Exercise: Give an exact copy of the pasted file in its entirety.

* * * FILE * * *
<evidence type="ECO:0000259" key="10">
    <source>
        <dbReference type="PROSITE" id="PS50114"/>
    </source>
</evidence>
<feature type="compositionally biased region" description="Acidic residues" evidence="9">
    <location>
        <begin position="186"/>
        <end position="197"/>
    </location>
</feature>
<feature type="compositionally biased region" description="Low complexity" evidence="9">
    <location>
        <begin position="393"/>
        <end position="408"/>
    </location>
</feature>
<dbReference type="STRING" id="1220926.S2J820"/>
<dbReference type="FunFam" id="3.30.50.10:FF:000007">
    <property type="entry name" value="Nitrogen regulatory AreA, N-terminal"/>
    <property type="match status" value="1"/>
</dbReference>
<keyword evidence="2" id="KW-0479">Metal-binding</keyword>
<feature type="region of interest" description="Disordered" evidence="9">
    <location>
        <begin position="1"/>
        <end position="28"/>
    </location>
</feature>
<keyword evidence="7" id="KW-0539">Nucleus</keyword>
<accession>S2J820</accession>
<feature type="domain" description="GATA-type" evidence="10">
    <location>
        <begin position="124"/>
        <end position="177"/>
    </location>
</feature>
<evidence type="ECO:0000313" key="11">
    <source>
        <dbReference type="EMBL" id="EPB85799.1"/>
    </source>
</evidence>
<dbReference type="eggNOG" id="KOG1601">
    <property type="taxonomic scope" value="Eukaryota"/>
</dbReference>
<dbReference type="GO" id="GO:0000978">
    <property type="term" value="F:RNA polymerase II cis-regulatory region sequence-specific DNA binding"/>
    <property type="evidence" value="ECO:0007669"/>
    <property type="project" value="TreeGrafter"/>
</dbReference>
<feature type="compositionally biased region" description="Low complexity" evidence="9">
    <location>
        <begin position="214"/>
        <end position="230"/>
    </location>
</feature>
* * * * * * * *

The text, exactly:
<evidence type="ECO:0000259" key="10">
    <source>
        <dbReference type="PROSITE" id="PS50114"/>
    </source>
</evidence>
<feature type="compositionally biased region" description="Acidic residues" evidence="9">
    <location>
        <begin position="186"/>
        <end position="197"/>
    </location>
</feature>
<feature type="compositionally biased region" description="Low complexity" evidence="9">
    <location>
        <begin position="393"/>
        <end position="408"/>
    </location>
</feature>
<dbReference type="STRING" id="1220926.S2J820"/>
<dbReference type="FunFam" id="3.30.50.10:FF:000007">
    <property type="entry name" value="Nitrogen regulatory AreA, N-terminal"/>
    <property type="match status" value="1"/>
</dbReference>
<keyword evidence="2" id="KW-0479">Metal-binding</keyword>
<feature type="region of interest" description="Disordered" evidence="9">
    <location>
        <begin position="1"/>
        <end position="28"/>
    </location>
</feature>
<keyword evidence="7" id="KW-0539">Nucleus</keyword>
<accession>S2J820</accession>
<feature type="domain" description="GATA-type" evidence="10">
    <location>
        <begin position="124"/>
        <end position="177"/>
    </location>
</feature>
<evidence type="ECO:0000313" key="11">
    <source>
        <dbReference type="EMBL" id="EPB85799.1"/>
    </source>
</evidence>
<dbReference type="eggNOG" id="KOG1601">
    <property type="taxonomic scope" value="Eukaryota"/>
</dbReference>
<dbReference type="GO" id="GO:0000978">
    <property type="term" value="F:RNA polymerase II cis-regulatory region sequence-specific DNA binding"/>
    <property type="evidence" value="ECO:0007669"/>
    <property type="project" value="TreeGrafter"/>
</dbReference>
<feature type="compositionally biased region" description="Low complexity" evidence="9">
    <location>
        <begin position="214"/>
        <end position="230"/>
    </location>
</feature>